Firstly thanks to all who visited my blog for the Toastmasters project, especially those who left comments. More are still welcome.
Most useful are the evaluations of which I have received 2. Thank you very much Romana and Cassie.
Both agreed that the blog was clear, well written, engaging, and frequent. There were comments about the variety. Both would have liked to see more, particularly personal opinions.
Romana would have liked to get an email when I replied to her comment, as this helps the conversation. It is possible to set this up in WordPress, but there are problems with security and privacy, so I have left it off. It does add to the feeling that I expressed in my speech that blogging provides a lot less feedback than speaking.
At least with a blog, people can read at their own pace, and I don’t have to worry about whether I speak too fast and forget to pause.
8 blog articles in a month is quite a lot, which was commented on by both reviewers. Romana thought they could have been shorter. Cassie suggested using categories and adding a “time for reading” note. I thought this was a good idea and I have added it.
I enjoyed writing the blog articles, but it is hard to think of enough topics. I think people who blog regularly blog often on the same topic and provide news and commentary. It is common for this project to blog about the toastmasters club as a means of attracting new members.
Cassie wants me to survey members to see if more people have accessed the blog after my speech.
So it might be some time before I add more to this blog, but who knows!
I take more interest in politics than is good for me, but generally I keep it to myself. I like the theatre, and I listen to the debates with frustration. I have always enjoyed going to the polling place on the day of the election and casting my vote, and then settling in on the evening and watching the results roll in. We are lucky in New Zealand that elections are well run, and the number of voters is small enough that there are usually few hiccups.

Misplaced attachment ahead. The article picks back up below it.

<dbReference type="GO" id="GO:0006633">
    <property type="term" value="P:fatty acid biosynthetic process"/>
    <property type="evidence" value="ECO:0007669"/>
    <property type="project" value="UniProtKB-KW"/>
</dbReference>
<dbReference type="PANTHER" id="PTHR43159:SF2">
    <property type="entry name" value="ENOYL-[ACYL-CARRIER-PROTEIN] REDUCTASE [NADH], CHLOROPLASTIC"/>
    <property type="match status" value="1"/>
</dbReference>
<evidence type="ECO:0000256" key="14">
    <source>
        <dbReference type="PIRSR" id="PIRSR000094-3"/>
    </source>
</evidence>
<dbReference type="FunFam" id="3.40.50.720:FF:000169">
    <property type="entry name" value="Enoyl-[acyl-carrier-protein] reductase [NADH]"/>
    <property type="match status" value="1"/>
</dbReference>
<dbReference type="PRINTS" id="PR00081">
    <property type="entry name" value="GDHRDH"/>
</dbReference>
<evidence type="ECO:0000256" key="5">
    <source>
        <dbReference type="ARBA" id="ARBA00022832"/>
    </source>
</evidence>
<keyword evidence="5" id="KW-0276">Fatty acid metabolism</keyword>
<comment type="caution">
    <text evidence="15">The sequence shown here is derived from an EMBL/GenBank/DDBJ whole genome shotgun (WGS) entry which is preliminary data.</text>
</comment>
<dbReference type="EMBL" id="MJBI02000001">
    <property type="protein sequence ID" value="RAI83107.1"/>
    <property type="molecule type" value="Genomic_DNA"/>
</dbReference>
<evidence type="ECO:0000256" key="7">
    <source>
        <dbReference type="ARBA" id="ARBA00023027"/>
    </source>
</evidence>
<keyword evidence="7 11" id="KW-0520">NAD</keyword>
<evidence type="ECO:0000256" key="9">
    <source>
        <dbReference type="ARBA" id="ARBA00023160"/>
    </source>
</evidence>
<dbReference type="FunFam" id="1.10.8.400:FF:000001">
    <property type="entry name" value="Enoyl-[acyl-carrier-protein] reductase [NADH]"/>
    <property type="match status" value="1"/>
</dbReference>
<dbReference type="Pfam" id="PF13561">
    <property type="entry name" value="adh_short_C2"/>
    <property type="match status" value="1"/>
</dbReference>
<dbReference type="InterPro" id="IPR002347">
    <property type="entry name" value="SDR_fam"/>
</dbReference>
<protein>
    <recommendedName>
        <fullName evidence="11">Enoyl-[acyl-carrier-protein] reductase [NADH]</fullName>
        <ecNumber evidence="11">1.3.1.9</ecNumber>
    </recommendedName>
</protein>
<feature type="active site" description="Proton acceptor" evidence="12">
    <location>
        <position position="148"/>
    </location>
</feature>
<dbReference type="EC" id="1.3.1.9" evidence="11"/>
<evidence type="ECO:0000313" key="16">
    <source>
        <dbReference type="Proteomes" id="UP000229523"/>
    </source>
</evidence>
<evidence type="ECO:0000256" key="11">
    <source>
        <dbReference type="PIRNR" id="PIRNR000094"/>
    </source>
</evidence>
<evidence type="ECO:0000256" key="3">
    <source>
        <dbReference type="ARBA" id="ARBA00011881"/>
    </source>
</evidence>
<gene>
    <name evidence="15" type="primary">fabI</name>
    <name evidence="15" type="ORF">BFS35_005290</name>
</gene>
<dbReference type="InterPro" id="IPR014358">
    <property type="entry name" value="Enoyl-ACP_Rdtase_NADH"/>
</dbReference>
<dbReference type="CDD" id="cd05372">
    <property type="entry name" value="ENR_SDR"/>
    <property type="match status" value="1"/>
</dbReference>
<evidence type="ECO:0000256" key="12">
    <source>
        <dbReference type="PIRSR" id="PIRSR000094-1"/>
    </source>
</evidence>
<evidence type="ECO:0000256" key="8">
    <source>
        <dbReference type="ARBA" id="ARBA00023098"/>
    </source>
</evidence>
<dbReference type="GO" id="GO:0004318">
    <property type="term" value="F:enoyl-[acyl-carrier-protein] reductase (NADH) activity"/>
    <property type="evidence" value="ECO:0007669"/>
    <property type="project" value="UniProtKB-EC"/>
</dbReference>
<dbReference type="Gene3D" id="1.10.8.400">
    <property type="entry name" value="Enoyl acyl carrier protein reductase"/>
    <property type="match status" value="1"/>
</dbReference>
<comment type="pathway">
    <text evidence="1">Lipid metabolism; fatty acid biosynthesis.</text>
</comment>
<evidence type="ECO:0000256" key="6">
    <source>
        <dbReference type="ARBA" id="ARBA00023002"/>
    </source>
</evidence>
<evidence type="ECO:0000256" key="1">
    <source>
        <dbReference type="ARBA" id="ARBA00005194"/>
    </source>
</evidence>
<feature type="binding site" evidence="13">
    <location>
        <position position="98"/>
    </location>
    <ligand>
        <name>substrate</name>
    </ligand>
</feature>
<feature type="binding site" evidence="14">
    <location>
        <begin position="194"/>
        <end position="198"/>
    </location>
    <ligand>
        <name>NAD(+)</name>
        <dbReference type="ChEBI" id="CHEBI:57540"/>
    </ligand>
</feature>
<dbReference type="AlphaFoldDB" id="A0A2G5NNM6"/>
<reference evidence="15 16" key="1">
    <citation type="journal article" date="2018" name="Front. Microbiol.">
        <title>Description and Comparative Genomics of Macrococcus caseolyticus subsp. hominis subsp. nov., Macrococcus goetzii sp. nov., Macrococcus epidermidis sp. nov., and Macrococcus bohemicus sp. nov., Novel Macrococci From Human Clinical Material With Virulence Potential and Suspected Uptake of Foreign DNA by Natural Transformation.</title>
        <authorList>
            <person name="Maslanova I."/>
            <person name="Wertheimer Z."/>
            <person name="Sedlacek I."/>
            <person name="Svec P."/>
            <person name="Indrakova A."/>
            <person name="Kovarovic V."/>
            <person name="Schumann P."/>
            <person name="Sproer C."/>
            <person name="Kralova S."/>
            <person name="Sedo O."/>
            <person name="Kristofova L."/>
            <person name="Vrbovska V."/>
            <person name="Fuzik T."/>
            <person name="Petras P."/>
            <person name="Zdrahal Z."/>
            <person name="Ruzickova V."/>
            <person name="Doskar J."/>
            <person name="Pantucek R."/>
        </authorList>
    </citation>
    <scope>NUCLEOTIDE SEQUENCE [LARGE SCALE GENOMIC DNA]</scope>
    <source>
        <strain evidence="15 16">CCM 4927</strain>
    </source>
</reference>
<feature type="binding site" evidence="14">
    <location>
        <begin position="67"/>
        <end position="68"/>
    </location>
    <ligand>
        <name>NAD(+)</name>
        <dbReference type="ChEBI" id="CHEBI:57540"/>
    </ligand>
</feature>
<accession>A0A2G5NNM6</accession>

I thought I would put this out before the results are available (but after the polls close).
I voted early this year, because it is advisable to avoid queues and mass gatherings. The precautions with hand-sanitiser, individual pens etc are likely to reduce the risk but gathering in places with lots of strangers makes me nervous. At alert level 1 it seems safe, but if more covid cases pop up then voting could have got more fraught.
This year is different for 2 reasons:
Covid has added a lot of noise, but also made the outcome more significant. We know that the outlook for NZ and the world is going to be very uncertain, and we need to have people in charge that can be trusted to act decisively and take measures based on the evidence, but also not cause more distress.
The world is getting to be a much darker place. We have been fortunate that most of the world has been moderately well run, and tolerance has generally been increasing. Lately we have seen an increase in intolerance, and a retreat into a dog-eat-dog mindset. The rise in anti-immigrant sentiment, authoritarian governments throughout the world, the ravages wrought by Trump on the US, BREXIT, withdrawal from international agreements etc all make me pessimistic for the continuation of the peaceful, benign atmosphere that we have perceived in NZ. We need a government that will keep us neutral, but be a voice for moderation and tolerance.
We have 2 referenda to vote on. i will not go into detail but briefly explain my votes.